Coming at an artists backwards is always a big of an issue. Not only as it’s sort of unfair to the artist – we get our notions of what the artist sounds like when they are “mature” and try to apply that to their early work – but also as it’s unfair to the listener, often, because we don’t have a chance to grow with the artist, to learn from whatever journey they’re on. For example, I had no idea Acoustic Ladyland actually started out as an acoustic band performing Hendrix covers. I mean, I did know that intellectually, but I wasn’t prepared for it, because all I knew of them was the sort of alternative rock / jazz fusion thing they did a little later.
And yet I seem to do this a lot. And normally I regret it. Not this time.
To my ears, this is on the level with the other great Hendrix tribute, The Kennedy Experience, though the music is entirely different. Not only does Acoustic Ladyland perform a fine, worthy tribute to Hendrix, as Kennedy himself did half a decade earlier, but they run the gamut of a number of different jazz styles – or more accurately, perhaps, variations within one style – and that keeps things interesting even when it becomes harder to sonically tell which Hendrix song it is they are covering – apparently they were denied permission to credit Hendrix or something.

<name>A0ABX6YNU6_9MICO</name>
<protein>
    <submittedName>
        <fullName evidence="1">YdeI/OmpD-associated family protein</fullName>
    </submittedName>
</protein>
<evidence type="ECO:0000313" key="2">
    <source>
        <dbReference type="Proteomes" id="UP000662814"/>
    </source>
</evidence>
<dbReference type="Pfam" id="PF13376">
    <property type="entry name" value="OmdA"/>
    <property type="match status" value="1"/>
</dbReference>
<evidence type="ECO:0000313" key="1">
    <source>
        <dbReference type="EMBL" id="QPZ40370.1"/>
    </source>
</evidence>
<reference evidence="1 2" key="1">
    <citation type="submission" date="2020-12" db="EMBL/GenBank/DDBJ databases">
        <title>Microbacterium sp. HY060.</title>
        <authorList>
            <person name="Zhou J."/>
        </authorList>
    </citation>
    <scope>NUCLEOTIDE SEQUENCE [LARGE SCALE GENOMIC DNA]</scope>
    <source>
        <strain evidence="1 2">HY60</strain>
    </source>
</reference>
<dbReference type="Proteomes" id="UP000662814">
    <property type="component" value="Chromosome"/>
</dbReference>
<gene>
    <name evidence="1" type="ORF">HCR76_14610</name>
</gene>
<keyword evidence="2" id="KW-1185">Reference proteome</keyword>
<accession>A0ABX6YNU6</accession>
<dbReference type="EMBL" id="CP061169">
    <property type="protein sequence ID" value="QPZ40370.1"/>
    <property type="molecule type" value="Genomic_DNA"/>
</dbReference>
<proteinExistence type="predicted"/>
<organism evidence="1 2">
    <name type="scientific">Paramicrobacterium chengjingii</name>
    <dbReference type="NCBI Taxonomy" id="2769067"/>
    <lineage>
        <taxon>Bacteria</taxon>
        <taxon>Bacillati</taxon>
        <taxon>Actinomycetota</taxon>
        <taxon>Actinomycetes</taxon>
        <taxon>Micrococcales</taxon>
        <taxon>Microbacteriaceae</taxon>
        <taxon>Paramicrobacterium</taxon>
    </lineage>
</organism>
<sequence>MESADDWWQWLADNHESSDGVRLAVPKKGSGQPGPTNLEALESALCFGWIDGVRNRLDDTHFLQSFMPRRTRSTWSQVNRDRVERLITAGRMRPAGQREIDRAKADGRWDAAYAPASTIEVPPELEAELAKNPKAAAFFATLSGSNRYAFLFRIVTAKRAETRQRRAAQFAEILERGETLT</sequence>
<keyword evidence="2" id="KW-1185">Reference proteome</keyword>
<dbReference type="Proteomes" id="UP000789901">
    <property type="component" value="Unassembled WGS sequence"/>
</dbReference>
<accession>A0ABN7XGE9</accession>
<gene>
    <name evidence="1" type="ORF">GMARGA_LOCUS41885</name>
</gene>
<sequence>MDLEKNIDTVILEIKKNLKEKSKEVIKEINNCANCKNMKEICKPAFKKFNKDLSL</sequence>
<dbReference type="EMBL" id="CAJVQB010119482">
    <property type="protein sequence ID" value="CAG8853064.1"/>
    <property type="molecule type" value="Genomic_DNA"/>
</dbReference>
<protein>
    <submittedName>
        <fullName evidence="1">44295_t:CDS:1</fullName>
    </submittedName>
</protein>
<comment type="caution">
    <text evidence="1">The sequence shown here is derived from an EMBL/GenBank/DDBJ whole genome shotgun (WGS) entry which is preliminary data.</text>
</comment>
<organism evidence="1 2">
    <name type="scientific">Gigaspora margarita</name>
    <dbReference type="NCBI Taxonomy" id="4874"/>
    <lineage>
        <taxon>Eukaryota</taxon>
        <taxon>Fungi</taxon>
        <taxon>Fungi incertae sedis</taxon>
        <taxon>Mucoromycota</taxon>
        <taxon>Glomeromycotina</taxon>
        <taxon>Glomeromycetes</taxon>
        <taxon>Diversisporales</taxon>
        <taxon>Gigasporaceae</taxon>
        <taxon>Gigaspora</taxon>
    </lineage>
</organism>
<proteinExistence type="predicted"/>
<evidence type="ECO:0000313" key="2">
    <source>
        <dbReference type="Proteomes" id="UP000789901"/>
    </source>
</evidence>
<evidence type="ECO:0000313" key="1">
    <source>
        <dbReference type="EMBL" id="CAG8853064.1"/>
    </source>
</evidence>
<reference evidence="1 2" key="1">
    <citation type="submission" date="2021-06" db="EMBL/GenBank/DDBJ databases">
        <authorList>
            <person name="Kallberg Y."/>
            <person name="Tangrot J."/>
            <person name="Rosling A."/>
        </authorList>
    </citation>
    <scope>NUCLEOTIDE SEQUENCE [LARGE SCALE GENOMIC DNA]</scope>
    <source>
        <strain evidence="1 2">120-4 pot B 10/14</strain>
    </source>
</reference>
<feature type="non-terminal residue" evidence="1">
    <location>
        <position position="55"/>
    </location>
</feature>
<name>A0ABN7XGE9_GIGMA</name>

There’s a rock quality groove to many of these tracks not normally found in much fusion, and much more common to jazz funk hybrids – or, given the acoustic nature of this record, soul jazz and hard bop. But there’s also a willingness to move beyond traditional western tonality – certainly something Hendrix didn’t have a problem with – that keeps the sound modern enough to please someone like me, who generally hates it when people try to play bop in the 20th century.